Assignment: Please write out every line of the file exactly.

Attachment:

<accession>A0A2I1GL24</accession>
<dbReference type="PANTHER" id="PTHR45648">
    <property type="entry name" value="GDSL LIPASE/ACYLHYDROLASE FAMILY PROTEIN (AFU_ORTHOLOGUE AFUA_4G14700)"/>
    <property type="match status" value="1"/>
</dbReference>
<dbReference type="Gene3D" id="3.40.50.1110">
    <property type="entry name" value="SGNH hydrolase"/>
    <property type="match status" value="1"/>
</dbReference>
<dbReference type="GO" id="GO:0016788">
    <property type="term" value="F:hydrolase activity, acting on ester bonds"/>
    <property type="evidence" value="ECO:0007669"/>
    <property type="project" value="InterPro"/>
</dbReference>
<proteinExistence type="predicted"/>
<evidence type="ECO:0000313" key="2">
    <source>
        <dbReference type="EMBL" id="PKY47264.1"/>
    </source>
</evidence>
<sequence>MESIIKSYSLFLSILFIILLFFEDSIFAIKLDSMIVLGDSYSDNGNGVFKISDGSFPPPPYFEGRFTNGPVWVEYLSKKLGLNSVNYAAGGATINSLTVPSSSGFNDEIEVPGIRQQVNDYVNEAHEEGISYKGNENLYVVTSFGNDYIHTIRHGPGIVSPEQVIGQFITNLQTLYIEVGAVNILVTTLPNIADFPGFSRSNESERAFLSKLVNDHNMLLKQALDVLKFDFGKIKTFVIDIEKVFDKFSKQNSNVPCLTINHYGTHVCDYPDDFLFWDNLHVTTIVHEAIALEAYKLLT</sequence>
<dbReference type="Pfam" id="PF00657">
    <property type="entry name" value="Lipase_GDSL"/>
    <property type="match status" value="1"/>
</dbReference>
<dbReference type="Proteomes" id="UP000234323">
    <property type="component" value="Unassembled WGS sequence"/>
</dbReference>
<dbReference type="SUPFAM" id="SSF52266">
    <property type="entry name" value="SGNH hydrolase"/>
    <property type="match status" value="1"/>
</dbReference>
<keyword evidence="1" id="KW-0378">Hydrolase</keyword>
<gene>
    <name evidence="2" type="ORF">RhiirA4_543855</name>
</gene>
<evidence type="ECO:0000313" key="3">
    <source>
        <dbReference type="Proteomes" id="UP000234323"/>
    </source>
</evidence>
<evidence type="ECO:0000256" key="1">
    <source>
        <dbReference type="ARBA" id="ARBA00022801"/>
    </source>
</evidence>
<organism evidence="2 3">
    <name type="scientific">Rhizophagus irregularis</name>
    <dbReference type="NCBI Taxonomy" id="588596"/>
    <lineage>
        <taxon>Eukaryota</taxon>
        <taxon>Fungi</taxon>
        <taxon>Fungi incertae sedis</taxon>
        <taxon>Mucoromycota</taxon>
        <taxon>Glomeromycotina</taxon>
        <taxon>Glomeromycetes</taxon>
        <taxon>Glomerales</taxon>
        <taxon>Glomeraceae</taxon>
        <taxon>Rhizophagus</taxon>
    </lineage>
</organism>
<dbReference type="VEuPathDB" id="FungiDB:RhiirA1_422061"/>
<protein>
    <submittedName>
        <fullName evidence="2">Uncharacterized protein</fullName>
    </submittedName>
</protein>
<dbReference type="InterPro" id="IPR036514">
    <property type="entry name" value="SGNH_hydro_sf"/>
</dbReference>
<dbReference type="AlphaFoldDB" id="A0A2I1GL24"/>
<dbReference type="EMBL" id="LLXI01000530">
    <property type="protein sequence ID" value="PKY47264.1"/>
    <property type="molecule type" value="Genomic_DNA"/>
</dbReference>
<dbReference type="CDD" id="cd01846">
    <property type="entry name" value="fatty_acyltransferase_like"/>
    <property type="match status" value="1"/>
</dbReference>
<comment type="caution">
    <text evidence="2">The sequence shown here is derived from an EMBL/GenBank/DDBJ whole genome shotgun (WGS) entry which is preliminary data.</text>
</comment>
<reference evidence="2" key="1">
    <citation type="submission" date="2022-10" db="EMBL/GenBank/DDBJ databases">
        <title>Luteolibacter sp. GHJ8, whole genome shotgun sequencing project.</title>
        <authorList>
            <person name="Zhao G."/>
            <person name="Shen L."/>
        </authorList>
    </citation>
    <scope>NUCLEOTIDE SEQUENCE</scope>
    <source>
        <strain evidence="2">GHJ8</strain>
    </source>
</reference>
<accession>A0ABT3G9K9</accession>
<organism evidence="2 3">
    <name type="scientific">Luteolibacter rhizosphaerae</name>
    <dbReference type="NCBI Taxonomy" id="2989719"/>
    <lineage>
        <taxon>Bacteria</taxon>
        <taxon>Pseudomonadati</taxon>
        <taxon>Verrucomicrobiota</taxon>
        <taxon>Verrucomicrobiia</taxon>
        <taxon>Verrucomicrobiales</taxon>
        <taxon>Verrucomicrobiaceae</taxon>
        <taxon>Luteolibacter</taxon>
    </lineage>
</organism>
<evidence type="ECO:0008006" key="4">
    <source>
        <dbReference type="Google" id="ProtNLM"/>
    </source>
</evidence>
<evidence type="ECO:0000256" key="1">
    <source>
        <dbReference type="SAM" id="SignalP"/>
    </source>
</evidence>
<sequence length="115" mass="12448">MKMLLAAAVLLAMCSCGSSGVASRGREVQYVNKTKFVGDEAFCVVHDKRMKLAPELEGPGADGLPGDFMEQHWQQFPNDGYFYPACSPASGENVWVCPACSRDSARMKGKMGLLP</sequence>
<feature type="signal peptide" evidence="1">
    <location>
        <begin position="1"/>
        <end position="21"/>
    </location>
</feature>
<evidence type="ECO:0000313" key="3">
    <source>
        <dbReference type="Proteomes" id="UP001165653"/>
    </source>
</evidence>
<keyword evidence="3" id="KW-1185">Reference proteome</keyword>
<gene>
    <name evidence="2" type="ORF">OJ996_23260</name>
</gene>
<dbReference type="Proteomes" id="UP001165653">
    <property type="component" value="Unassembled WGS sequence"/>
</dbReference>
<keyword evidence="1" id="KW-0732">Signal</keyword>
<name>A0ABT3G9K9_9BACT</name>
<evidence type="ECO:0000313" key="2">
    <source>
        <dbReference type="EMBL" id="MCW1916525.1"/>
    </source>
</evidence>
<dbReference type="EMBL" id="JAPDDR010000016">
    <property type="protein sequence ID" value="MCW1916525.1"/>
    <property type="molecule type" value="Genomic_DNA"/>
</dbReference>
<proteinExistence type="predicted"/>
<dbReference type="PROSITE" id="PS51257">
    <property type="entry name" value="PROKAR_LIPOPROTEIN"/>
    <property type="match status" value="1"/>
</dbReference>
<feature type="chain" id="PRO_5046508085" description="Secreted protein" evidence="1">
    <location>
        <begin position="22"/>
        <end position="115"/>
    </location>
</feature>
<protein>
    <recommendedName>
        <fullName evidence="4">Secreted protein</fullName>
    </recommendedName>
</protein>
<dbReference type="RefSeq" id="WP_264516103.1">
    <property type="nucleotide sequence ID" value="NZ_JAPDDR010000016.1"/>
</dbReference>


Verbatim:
<accession>A0A2I1GL24</accession>
<dbReference type="PANTHER" id="PTHR45648">
    <property type="entry name" value="GDSL LIPASE/ACYLHYDROLASE FAMILY PROTEIN (AFU_ORTHOLOGUE AFUA_4G14700)"/>
    <property type="match status" value="1"/>
</dbReference>
<dbReference type="Gene3D" id="3.40.50.1110">
    <property type="entry name" value="SGNH hydrolase"/>
    <property type="match status" value="1"/>
</dbReference>
<dbReference type="GO" id="GO:0016788">
    <property type="term" value="F:hydrolase activity, acting on ester bonds"/>
    <property type="evidence" value="ECO:0007669"/>
    <property type="project" value="InterPro"/>
</dbReference>
<proteinExistence type="predicted"/>
<evidence type="ECO:0000313" key="2">
    <source>
        <dbReference type="EMBL" id="PKY47264.1"/>
    </source>
</evidence>
<sequence>MESIIKSYSLFLSILFIILLFFEDSIFAIKLDSMIVLGDSYSDNGNGVFKISDGSFPPPPYFEGRFTNGPVWVEYLSKKLGLNSVNYAAGGATINSLTVPSSSGFNDEIEVPGIRQQVNDYVNEAHEEGISYKGNENLYVVTSFGNDYIHTIRHGPGIVSPEQVIGQFITNLQTLYIEVGAVNILVTTLPNIADFPGFSRSNESERAFLSKLVNDHNMLLKQALDVLKFDFGKIKTFVIDIEKVFDKFSKQNSNVPCLTINHYGTHVCDYPDDFLFWDNLHVTTIVHEAIALEAYKLLT</sequence>
<dbReference type="Pfam" id="PF00657">
    <property type="entry name" value="Lipase_GDSL"/>
    <property type="match status" value="1"/>
</dbReference>
<dbReference type="Proteomes" id="UP000234323">
    <property type="component" value="Unassembled WGS sequence"/>
</dbReference>
<dbReference type="SUPFAM" id="SSF52266">
    <property type="entry name" value="SGNH hydrolase"/>
    <property type="match status" value="1"/>
</dbReference>
<keyword evidence="1" id="KW-0378">Hydrolase</keyword>
<gene>
    <name evidence="2" type="ORF">RhiirA4_543855</name>
</gene>
<evidence type="ECO:0000313" key="3">
    <source>
        <dbReference type="Proteomes" id="UP000234323"/>
    </source>
</evidence>
<evidence type="ECO:0000256" key="1">
    <source>
        <dbReference type="ARBA" id="ARBA00022801"/>
    </source>
</evidence>
<organism evidence="2 3">
    <name type="scientific">Rhizophagus irregularis</name>
    <dbReference type="NCBI Taxonomy" id="588596"/>
    <lineage>
        <taxon>Eukaryota</taxon>
        <taxon>Fungi</taxon>
        <taxon>Fungi incertae sedis</taxon>
        <taxon>Mucoromycota</taxon>
        <taxon>Glomeromycotina</taxon>
        <taxon>Glomeromycetes</taxon>
        <taxon>Glomerales</taxon>
        <taxon>Glomeraceae</taxon>
        <taxon>Rhizophagus</taxon>
    </lineage>
</organism>
<dbReference type="VEuPathDB" id="FungiDB:RhiirA1_422061"/>
<protein>
    <submittedName>
        <fullName evidence="2">Uncharacterized protein</fullName>
    </submittedName>
</protein>
<dbReference type="InterPro" id="IPR036514">
    <property type="entry name" value="SGNH_hydro_sf"/>
</dbReference>
<dbReference type="AlphaFoldDB" id="A0A2I1GL24"/>
<dbReference type="EMBL" id="LLXI01000530">
    <property type="protein sequence ID" value="PKY47264.1"/>
    <property type="molecule type" value="Genomic_DNA"/>
</dbReference>
<dbReference type="CDD" id="cd01846">
    <property type="entry name" value="fatty_acyltransferase_like"/>
    <property type="match status" value="1"/>
</dbReference>
<comment type="caution">
    <text evidence="2">The sequence shown here is derived from an EMBL/GenBank/DDBJ whole genome shotgun (WGS) entry which is preliminary data.</text>
</comment>
<reference evidence="2" key="1">
    <citation type="submission" date="2022-10" db="EMBL/GenBank/DDBJ databases">
        <title>Luteolibacter sp. GHJ8, whole genome shotgun sequencing project.</title>
        <authorList>
            <person name="Zhao G."/>
            <person name="Shen L."/>
        </authorList>
    </citation>
    <scope>NUCLEOTIDE SEQUENCE</scope>
    <source>
        <strain evidence="2">GHJ8</strain>
    </source>
</reference>
<accession>A0ABT3G9K9</accession>
<organism evidence="2 3">
    <name type="scientific">Luteolibacter rhizosphaerae</name>
    <dbReference type="NCBI Taxonomy" id="2989719"/>
    <lineage>
        <taxon>Bacteria</taxon>
        <taxon>Pseudomonadati</taxon>
        <taxon>Verrucomicrobiota</taxon>
        <taxon>Verrucomicrobiia</taxon>
        <taxon>Verrucomicrobiales</taxon>
        <taxon>Verrucomicrobiaceae</taxon>
        <taxon>Luteolibacter</taxon>
    </lineage>
</organism>
<evidence type="ECO:0008006" key="4">
    <source>
        <dbReference type="Google" id="ProtNLM"/>
    </source>
</evidence>
<evidence type="ECO:0000256" key="1">
    <source>
        <dbReference type="SAM" id="SignalP"/>
    </source>
</evidence>
<sequence length="115" mass="12448">MKMLLAAAVLLAMCSCGSSGVASRGREVQYVNKTKFVGDEAFCVVHDKRMKLAPELEGPGADGLPGDFMEQHWQQFPNDGYFYPACSPASGENVWVCPACSRDSARMKGKMGLLP</sequence>
<feature type="signal peptide" evidence="1">
    <location>
        <begin position="1"/>
        <end position="21"/>
    </location>
</feature>
<evidence type="ECO:0000313" key="3">
    <source>
        <dbReference type="Proteomes" id="UP001165653"/>
    </source>
</evidence>
<keyword evidence="3" id="KW-1185">Reference proteome</keyword>
<gene>
    <name evidence="2" type="ORF">OJ996_23260</name>
</gene>
<dbReference type="Proteomes" id="UP001165653">
    <property type="component" value="Unassembled WGS sequence"/>
</dbReference>
<keyword evidence="1" id="KW-0732">Signal</keyword>
<name>A0ABT3G9K9_9BACT</name>
<evidence type="ECO:0000313" key="2">
    <source>
        <dbReference type="EMBL" id="MCW1916525.1"/>
    </source>
</evidence>
<dbReference type="EMBL" id="JAPDDR010000016">
    <property type="protein sequence ID" value="MCW1916525.1"/>
    <property type="molecule type" value="Genomic_DNA"/>
</dbReference>
<proteinExistence type="predicted"/>
<dbReference type="PROSITE" id="PS51257">
    <property type="entry name" value="PROKAR_LIPOPROTEIN"/>
    <property type="match status" value="1"/>
</dbReference>
<feature type="chain" id="PRO_5046508085" description="Secreted protein" evidence="1">
    <location>
        <begin position="22"/>
        <end position="115"/>
    </location>
</feature>
<protein>
    <recommendedName>
        <fullName evidence="4">Secreted protein</fullName>
    </recommendedName>
</protein>
<dbReference type="RefSeq" id="WP_264516103.1">
    <property type="nucleotide sequence ID" value="NZ_JAPDDR010000016.1"/>
</dbReference>